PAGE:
Monday, November 24, 2008

Four year old kindergarten

Yup, you read that right. Four-year-old kindergarten. It's here, and I'm afraid it's here to stay.

Kindergarten, I grew up with the half-day kindergarten. Boy, have the times changed. I had morning kindergarten when I was 5 years old. I went in the morning, we did story time on the rug, letters and numbers at tables, a little free play time in the space in the room for free play and even had some recess. I remember I liked it. I met my best friend for all of elementary school there. I think I must have learned plenty, because I did fine in school.

When we moved to our state, we found our new district had all day kindergarten. I hadn't encountered that before. I was very leary of it. I couldn't understand why kindergarteners should need a full day. My oldest didn't have issues with it, he did fine with the lunches and all that. I was shocked that they had kindergarteners writing full sentences and stories. And I thought, "Great, is this what No Child Left Behind is bringing us?" I'm still not sold on the full day of kindergarten. My youngest is getting better at the hot lunches and dealing with it better, but I keep wondering if she had only had half day kindergarten and got into that routine, would she have done better with the lunch situation next year? She was in preschool two mornings a week for two years, so the routine of school was handled pretty well, with story time, songs and games.

So, not yet sold on the full day of kindergarten requirement, our district just started four year old kindergarten. They don't have room in their buildings, so they created a partnership with the area preschools to hold all the four year olds for this program. It is offered free to all four year olds in our district boundaries. I've been at PTO meetings last year at our elementary school, and they've talked about it then. One of the arguments is that it will get kids ready for kindergarten.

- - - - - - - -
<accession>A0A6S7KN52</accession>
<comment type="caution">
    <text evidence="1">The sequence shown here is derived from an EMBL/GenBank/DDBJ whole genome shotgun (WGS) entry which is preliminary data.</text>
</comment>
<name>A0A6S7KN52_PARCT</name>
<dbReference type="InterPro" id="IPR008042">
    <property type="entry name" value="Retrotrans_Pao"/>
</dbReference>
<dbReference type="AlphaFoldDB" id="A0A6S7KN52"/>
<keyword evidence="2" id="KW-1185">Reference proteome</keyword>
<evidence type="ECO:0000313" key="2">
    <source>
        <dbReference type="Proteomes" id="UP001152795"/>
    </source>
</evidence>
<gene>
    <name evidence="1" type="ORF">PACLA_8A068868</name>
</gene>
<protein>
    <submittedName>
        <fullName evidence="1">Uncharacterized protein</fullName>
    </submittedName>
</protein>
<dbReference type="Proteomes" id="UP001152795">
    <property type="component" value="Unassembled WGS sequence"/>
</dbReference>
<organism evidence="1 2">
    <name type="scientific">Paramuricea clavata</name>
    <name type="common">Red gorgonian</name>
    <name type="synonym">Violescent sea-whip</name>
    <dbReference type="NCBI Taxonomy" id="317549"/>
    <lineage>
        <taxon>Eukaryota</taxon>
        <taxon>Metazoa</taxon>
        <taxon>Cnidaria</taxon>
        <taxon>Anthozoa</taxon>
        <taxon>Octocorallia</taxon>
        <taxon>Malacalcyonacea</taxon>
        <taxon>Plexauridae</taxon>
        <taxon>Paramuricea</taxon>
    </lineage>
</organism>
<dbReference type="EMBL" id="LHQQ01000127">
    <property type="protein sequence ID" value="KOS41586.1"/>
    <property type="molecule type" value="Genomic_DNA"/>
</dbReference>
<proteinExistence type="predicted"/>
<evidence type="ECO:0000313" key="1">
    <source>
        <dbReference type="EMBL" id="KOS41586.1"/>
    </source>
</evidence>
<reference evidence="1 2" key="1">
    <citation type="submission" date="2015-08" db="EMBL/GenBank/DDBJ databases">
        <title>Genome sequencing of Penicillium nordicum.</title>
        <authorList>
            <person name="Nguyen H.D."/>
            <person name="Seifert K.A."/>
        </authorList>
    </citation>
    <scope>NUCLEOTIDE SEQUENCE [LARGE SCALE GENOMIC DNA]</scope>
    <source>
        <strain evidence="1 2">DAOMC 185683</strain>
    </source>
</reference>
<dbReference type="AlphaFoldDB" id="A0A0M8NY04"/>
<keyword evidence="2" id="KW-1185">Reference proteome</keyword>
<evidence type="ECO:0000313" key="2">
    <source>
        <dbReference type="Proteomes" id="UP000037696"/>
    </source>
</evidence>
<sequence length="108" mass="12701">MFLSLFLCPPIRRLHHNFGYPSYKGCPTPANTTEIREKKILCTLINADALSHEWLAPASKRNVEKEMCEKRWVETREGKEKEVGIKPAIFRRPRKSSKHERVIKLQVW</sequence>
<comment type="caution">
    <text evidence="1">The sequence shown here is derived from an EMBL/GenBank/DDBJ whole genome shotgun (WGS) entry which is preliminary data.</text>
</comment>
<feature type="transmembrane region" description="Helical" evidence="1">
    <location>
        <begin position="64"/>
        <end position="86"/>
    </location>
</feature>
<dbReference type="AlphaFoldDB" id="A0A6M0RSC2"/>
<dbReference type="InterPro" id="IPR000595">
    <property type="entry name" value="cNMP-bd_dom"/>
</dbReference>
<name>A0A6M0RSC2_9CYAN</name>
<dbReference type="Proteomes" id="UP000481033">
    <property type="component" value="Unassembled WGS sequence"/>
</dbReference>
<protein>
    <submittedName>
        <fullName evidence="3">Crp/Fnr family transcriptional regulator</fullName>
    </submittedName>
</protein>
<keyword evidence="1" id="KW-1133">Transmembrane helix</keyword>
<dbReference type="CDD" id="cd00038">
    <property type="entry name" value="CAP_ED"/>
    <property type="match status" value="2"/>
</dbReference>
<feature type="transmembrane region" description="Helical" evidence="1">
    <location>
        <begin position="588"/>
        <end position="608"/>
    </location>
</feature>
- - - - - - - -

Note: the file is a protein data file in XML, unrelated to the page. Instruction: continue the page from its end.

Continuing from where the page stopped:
Ok, stop, hold it there, isn't kindergarten supposed to be the year that kids are helped to get ready for the rest of elementary school? Isn't kindergarten the year when those teachers take all those kids and help sort them into a more even playing field with social skill work, playing with others work, and learning to be a student work? Hmmm...but, on thinking about it, wasn't my kindergarteners already pushed to write full sentences (before you freak, they don't have to be perfect in spelling and punctuation, but still)? I am concerned, because, after reading parenting books and websites, I've seen it again and again, that young children learn through PLAY. So, why is the school routine being pushed so early? It seems like play time is being diminished.

So then, at these last year PTO meetings, the school district line is that not all kids have access to preschool or have parents that have all the skills to teach their children to function in our school society. Ok, fair enough, then let's call a spade, a spade and say that we are doing this because we need to bring those on the lower socio-economic rungs up to a more level playing field. And to make it fair, they will offer it to all students. But instead of telling me this is good for everyone, could you please be honest and say that it's for those people who don't have my background? And then, this begs a bigger question, besides making the school districts carry the burden of trying help students achieve more than their socio-economic status would normally allow, why isn't the whole of society working harder to solve the problems of the poor and disadvantaged? Yeah, don't get me started.

Then, at this month's PTO meeting, the principal mentioned that the school district, because it is getting state funding for the four year old kindergarten, will be operating with a surplus. Something like a $700,000 surplus.